Who is going to drive systems biology to the next level? We have become comfortable with our specialized niches, and the availability of new, high-throughput technologies is unlikely to tempt most biologists to venture into a new area of research. As is usually the case with scientific revolutions, the cause will most likely be passed to the new generation. This was evident at the International Conference on Systems Biology in Boston this past October. Many senior investigators started their seminars by first apologizing that they did not do systems biology, while the poster sessions were jammed with hundreds of students and postdocs who most emphatically embraced systems biology.

Fortunately, scientific curiosity is also a strong motivator, and there is widespread appreciation in the EGFR field that systems biology can provide answers to long sought-after questions. Last year, a group of investigators formed the International Receptor Tyrosine Kinase Consortium (, focused on the EGFR and other related receptor systems.10 The purpose of the group is to find ways that scientists can work together voluntarily to promote systems biology of these receptors. The effort includes defining model systems, building shared datasets, and working together on common problems. It is a framework only for large-scale systems biology, but it is a good start.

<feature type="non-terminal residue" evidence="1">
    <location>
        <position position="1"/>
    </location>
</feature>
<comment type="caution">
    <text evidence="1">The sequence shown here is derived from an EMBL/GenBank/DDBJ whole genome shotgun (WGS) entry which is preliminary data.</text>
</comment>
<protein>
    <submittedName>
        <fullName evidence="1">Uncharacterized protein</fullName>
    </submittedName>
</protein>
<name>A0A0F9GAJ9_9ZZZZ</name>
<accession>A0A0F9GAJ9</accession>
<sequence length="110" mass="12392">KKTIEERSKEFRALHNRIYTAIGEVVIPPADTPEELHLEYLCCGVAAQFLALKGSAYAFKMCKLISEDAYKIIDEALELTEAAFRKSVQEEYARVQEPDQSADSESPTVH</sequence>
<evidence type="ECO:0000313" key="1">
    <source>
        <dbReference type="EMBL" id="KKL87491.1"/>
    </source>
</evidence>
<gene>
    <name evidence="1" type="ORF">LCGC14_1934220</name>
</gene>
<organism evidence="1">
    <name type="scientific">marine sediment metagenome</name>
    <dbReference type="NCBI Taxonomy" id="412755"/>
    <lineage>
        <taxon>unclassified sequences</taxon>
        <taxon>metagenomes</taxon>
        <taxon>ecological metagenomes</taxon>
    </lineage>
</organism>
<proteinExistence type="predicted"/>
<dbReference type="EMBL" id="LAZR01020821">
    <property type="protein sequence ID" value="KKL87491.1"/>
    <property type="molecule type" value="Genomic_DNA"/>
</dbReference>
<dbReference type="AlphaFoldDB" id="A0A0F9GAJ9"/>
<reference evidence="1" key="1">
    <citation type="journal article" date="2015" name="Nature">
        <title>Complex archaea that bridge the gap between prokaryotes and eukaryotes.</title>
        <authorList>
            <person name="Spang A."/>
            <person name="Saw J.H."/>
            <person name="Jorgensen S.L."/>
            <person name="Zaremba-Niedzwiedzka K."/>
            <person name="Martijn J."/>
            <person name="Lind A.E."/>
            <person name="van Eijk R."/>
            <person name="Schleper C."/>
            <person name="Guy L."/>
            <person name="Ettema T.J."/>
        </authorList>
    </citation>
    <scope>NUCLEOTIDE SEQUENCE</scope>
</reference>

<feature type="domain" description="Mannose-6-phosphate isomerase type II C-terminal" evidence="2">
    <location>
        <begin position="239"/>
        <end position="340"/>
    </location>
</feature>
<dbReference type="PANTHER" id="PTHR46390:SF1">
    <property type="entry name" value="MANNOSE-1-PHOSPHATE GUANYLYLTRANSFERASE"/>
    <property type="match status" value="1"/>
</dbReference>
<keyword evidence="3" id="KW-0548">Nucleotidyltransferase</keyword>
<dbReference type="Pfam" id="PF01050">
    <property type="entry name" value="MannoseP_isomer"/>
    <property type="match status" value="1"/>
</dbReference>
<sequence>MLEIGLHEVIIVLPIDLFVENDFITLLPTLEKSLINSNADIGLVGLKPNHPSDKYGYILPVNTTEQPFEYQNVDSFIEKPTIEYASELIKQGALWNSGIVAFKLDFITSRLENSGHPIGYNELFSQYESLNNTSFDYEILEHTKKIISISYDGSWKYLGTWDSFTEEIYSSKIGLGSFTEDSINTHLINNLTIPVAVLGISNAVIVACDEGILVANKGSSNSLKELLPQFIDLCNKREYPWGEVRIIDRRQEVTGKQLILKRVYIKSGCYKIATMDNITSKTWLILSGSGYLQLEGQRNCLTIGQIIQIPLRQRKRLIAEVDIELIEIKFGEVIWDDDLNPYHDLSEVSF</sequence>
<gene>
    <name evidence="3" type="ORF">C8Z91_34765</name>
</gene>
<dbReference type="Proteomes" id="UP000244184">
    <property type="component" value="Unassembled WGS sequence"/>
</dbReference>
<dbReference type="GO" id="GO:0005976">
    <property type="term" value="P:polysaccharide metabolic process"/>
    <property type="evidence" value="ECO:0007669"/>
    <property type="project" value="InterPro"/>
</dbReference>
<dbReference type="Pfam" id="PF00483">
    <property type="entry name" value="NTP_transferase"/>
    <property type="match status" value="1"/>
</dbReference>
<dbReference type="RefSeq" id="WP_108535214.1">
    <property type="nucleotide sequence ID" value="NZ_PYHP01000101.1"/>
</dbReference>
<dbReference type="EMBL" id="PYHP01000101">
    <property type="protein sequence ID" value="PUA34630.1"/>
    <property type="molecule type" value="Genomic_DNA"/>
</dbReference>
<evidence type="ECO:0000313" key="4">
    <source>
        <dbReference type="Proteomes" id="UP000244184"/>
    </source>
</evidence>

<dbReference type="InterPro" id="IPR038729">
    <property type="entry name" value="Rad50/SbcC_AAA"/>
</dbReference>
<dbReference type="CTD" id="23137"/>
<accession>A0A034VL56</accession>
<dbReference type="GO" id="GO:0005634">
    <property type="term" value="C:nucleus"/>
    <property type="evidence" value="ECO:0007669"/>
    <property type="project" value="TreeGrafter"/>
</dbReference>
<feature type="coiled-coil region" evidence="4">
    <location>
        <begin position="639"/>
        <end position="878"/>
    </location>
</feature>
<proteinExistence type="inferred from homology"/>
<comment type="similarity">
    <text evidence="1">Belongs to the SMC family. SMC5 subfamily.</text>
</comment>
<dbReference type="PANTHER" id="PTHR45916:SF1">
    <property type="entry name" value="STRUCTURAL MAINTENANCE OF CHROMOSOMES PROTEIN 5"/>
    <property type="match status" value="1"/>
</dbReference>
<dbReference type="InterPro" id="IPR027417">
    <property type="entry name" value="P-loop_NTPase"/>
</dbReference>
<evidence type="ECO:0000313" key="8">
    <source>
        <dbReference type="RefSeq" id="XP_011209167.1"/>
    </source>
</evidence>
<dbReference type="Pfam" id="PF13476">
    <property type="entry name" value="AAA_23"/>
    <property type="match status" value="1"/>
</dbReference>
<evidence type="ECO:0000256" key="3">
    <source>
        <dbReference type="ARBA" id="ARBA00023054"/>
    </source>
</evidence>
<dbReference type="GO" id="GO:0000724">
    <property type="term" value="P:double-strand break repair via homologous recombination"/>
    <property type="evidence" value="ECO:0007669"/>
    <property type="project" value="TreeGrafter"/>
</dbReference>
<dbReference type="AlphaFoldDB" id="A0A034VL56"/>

I am looking forward to the new field of systems biology and what it promises to reveal about the EGFR. Using a combination of statistics, computational approaches, novel new instruments, and molecular biology, I expect it to find ways to predict how changes in the cellular environment alter the flow of information through the multiple pathways controlled by the EGFR. A new generation of investigators will work collaboratively, using Web sites, collaborative software, and video tools to work as virtual teams. They will not ask questions about the bricks and mortar that make up cells, but about their design and architecture. Biology will move beyond the descriptive stage and join the quantitative sciences where prediction is tantamount to understanding.

H. Steven Wiley is director of Pacific Northwest National Laboratory's Biomolecular Systems Initiative, a multidisciplinary program designed to understand complex biological systems.